Four Quadrants: The address system in D.C. takes some getting used to. The city is divided into the four quadrants of a compass (NW, NE, SE, SW), with the U.S. Capitol at the center. Because the Capitol doesn't sit in the exact center of the city (the Washington Monument does), Northwest is the largest quadrant. Northwest also has most of the important landmarks, although Northeast and Southwest have their fair share.
Numbered Streets and Lettered Streets: Within each quadrant, numbered streets run north to south, and lettered streets run east to west (the letter J was omitted to avoid confusion with the letter I).
The streets form a fairly logical grid—for example, 900 G Street NW is the intersection of 9th and G streets in the northwest quadrant of the city. Likewise, if you count the letters of the alphabet, skipping J, you can get a good sense of the location of an address on a numbered street. For instance, 1600 16th Street NW is close to Q Street, Q being the 16th letter of the alphabet if you skip J.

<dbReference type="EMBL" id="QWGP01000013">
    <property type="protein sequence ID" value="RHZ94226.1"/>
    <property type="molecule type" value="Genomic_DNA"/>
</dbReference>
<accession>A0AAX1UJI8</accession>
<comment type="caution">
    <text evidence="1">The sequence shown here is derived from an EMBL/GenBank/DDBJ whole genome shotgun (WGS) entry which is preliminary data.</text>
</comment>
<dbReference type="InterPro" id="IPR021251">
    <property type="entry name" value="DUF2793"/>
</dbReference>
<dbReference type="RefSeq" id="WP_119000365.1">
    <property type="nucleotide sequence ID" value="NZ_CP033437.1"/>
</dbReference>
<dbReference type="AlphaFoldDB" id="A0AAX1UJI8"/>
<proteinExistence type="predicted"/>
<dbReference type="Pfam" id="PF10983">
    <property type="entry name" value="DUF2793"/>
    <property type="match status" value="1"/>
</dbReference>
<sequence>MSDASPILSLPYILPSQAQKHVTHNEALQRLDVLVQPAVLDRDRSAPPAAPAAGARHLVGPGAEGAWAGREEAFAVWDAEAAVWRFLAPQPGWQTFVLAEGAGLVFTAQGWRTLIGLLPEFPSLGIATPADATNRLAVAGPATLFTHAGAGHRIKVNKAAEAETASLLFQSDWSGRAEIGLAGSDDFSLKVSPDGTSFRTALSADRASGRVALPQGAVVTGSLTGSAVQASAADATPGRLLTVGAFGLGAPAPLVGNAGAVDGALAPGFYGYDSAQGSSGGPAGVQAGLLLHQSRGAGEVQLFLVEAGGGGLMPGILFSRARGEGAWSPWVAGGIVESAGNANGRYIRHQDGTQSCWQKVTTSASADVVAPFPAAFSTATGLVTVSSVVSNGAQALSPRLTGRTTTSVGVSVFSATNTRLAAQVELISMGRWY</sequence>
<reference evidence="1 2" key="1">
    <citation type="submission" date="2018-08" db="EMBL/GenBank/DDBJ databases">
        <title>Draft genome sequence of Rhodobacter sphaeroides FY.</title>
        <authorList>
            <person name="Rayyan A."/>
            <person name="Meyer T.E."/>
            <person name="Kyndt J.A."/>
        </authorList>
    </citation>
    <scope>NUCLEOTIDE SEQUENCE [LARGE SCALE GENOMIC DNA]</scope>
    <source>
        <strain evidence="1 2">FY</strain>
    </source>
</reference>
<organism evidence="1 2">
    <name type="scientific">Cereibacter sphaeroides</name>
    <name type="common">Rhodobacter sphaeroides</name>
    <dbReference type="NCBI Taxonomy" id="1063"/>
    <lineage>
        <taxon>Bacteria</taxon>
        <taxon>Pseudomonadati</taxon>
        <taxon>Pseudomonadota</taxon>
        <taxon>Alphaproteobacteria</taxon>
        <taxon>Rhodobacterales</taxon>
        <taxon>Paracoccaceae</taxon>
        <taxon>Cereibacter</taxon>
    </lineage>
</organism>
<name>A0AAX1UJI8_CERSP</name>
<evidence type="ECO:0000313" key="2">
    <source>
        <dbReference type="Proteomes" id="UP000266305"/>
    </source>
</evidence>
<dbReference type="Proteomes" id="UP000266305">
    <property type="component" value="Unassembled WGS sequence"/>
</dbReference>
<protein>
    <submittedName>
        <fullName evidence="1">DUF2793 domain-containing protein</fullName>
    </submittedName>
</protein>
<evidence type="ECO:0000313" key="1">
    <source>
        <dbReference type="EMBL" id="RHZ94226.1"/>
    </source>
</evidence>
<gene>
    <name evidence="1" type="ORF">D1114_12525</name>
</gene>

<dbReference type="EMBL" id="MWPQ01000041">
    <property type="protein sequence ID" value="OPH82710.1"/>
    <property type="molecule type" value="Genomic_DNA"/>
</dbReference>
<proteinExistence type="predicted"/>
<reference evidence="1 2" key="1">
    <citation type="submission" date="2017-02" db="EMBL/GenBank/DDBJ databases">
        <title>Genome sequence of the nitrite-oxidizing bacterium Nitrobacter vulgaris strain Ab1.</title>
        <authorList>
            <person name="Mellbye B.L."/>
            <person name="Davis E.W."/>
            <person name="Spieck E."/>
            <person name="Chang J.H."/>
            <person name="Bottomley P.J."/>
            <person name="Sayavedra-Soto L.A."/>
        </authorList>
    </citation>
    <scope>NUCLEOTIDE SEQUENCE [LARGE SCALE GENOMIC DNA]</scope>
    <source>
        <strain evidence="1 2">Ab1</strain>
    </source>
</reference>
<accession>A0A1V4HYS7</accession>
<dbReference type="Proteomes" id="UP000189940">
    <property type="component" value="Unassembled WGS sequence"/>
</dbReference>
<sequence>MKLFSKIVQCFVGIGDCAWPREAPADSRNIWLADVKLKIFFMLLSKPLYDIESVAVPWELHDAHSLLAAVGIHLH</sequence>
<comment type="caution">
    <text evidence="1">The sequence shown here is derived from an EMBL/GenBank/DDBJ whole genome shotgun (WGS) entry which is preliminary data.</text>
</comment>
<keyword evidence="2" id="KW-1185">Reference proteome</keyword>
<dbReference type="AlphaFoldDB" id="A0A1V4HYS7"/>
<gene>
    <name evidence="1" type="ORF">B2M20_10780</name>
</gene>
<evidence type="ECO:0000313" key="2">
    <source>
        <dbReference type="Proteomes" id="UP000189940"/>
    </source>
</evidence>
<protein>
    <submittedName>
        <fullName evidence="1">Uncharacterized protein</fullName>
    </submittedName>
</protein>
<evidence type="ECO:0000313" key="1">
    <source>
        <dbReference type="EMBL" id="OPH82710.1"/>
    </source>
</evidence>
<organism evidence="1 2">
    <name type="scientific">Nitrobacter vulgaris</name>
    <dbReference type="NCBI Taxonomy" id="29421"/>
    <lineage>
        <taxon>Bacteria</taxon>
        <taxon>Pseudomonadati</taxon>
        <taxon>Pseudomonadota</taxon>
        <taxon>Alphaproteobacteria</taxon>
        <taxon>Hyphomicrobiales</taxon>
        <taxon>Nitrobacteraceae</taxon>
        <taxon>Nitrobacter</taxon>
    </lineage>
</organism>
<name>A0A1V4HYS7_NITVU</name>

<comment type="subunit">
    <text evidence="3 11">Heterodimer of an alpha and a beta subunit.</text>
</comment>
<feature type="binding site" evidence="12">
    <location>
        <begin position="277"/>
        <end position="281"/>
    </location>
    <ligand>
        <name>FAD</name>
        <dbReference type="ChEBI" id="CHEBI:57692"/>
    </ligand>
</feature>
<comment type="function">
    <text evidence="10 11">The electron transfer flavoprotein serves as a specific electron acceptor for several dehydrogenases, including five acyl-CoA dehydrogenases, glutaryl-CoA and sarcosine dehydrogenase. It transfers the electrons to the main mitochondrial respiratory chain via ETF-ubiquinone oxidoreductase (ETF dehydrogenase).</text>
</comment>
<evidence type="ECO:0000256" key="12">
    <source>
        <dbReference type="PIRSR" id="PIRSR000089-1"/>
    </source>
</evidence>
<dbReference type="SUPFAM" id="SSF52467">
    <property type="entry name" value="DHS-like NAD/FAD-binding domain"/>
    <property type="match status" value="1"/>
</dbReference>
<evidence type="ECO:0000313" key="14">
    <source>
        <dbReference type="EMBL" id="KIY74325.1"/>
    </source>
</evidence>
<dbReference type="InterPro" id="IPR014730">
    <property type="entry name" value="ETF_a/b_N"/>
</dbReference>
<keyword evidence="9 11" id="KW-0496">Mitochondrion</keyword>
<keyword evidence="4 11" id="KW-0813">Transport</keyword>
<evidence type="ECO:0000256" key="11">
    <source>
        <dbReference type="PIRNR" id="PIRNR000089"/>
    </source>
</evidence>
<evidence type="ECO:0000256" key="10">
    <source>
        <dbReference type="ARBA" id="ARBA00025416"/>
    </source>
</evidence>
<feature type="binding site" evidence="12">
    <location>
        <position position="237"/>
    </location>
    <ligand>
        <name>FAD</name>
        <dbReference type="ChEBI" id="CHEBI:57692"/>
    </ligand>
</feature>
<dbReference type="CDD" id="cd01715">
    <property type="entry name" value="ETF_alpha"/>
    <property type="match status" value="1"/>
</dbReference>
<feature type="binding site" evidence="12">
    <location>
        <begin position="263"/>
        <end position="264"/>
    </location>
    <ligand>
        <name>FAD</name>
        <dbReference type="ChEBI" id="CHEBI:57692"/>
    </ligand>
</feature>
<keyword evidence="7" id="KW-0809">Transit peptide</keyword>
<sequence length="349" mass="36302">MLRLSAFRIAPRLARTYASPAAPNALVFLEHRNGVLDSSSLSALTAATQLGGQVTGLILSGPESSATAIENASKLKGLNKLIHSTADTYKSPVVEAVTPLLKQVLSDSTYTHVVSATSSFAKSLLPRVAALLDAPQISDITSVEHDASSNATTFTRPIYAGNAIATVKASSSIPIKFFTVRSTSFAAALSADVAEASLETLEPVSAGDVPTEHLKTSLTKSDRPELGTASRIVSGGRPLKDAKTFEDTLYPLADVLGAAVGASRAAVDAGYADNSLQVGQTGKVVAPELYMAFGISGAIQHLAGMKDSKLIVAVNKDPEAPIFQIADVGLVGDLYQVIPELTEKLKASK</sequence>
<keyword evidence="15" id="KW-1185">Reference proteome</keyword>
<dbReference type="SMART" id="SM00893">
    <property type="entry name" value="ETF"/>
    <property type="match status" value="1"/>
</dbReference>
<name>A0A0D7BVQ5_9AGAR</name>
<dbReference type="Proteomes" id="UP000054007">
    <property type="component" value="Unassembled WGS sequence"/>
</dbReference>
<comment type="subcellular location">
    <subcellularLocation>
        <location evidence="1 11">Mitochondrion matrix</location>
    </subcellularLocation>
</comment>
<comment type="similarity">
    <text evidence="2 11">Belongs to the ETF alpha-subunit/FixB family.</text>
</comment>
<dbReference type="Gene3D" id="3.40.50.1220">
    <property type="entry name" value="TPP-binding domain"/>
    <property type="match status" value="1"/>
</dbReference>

In short, this means it’s vital to know which quadrant you’re headed to, because 14th Street NW is a long way from 14th Street NE—about 28 blocks, in fact.
Avenues on the Diagonal: As if all this weren't confusing enough, Major Pierre L'Enfant, the Frenchman who originally designed the city, threw in diagonal avenues recalling those of Paris.
Most of D.C.'s avenues are named after U.S. states. You can find addresses on avenues the same way you find those on numbered streets, so 1200 Connecticut Avenue NW is close to M Street, because M is the 12th letter of the alphabet when you skip J. Furthering the chaos, L’Enfant devised a number of traffic circles as well—aesthetically pleasing additions that can nonetheless frustrate even the best out-of-town drivers.